Thursday, April 26, 2012


Artichokes are really intimidating. They're weird looking, are pretty tough and even have needles. Yeah, like poke-you-in-the-eye needles. What the heck are these things?

According to Larousse Gastronomique, an artichoke is a flower bud! Be sure to select those that haven't flowered, or opened, as they are too ripe and, unlike ripened fruits and vegetables, will be hard. Old ones will have black tips on each petal/leaf/scale.

The little barbs, or claws, or really sharp, pokey, needle-like things, are wicked. You might consider a nylon brush to scrub them if simply rinsing isn't your thing.

The stems can be eaten too, just give them a workover with a vegetable peeler or paring knife.

The recipe I bought these for give a brief description on what to do next. I opted to watch Jacques Pepin do his thing first. It's a little lengthy, 8.5 minutes, but the pertinent parts for my recipe are between minutes 1:40 and 2:40. As always, I highly recommend you watch the entire video. Jacque owns his artichokes.

So I went ahead and broke the leaves by bending and pulling down just as Jacque illustrated. It looks like I peeled off the majority of the leaves.

But looking at them from this angle says otherwise.
I should've keep breaking the leaves off until I reached the paler, almost yellow, leaves. The green ones turned out to be pretty tough after cooking and I wound up spitting them out like a real lady during dinner.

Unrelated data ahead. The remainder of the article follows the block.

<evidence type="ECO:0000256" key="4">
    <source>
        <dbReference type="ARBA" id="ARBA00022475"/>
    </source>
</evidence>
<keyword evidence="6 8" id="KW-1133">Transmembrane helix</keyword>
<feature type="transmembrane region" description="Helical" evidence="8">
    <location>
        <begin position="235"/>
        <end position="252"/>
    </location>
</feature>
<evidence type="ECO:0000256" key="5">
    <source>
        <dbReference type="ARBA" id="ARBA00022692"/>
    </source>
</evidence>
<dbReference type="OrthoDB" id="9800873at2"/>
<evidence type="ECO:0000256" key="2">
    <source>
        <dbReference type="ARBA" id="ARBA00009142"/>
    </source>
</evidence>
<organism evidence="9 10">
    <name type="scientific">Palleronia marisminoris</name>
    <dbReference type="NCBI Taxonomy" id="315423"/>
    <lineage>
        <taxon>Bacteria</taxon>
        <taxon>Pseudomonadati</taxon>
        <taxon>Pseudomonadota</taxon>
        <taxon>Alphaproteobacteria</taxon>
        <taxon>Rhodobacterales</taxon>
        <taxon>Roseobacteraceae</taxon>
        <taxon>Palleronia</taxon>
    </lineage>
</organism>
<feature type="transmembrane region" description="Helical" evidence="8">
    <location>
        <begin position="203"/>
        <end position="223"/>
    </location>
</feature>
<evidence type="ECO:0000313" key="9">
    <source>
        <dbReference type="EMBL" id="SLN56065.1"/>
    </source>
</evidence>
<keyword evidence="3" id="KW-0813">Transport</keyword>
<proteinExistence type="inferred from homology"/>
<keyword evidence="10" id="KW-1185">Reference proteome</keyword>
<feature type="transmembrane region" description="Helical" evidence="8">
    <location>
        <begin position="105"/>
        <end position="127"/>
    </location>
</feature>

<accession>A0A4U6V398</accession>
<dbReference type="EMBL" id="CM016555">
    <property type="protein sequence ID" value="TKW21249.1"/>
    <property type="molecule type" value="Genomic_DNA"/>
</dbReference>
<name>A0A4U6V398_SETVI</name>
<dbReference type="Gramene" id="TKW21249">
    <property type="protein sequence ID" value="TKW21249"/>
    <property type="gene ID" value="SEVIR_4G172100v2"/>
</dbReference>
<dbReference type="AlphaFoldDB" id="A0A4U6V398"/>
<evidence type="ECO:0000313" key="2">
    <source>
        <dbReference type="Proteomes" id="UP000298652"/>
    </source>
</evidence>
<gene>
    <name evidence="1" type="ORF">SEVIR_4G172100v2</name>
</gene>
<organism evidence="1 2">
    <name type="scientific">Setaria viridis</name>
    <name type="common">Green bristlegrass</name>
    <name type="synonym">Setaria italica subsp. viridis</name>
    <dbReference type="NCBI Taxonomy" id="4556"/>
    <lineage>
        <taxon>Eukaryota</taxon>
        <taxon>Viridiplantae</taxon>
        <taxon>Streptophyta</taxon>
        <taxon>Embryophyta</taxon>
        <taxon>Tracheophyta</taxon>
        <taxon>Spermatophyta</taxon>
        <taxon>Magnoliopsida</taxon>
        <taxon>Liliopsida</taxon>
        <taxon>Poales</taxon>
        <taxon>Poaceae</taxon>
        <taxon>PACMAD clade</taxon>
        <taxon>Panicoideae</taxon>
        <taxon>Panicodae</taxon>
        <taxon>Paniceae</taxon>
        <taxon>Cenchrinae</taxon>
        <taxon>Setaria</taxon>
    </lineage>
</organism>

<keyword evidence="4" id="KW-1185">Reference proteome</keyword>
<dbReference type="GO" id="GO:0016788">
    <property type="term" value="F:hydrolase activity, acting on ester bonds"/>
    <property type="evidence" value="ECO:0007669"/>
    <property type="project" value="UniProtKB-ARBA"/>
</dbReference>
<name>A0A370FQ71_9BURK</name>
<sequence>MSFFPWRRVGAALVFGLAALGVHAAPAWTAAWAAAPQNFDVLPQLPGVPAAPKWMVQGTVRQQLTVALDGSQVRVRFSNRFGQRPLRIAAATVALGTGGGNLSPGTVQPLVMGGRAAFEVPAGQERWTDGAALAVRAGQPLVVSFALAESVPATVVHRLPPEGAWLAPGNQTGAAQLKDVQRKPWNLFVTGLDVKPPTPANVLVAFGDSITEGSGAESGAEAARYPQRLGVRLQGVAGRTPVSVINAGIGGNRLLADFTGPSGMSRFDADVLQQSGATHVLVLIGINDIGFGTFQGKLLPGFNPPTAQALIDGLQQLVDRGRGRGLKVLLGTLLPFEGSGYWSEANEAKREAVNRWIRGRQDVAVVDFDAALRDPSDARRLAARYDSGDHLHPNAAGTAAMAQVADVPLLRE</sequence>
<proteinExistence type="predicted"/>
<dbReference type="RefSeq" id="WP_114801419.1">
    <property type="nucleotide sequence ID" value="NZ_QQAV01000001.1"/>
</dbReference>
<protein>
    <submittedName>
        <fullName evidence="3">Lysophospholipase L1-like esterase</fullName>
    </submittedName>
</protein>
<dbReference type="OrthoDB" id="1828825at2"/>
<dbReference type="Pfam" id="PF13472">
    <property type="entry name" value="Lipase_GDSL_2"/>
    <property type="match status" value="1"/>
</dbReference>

Here's a leaf I accidentally pulled from the entire bud. It has a score where I bent it, but that leaf didn't break like it was supposed to.

Per my recipe, the artichokes were halved to reveal the chokes (the hairy purple part) and each half cut into quarters.

With a spoon, I shoveled out the chokes, which was easier than I'd expected.

And then I realized I should cut the tips of the leaves off each piece to avoid eating needles during dinner. They were just lopped off with a chef's knife.

The trimmed chokeless artichoke pieces were placed in a bowl of lemon-water to prevent browning.

When finished, I was surprised by how much waste there is with an artichoke. Half or more of an artichoke is too tough to eat, so don't try to be too frugal. You might end up disappointed with your results.

Artichokes available from Grower's Direct for $1.49 each.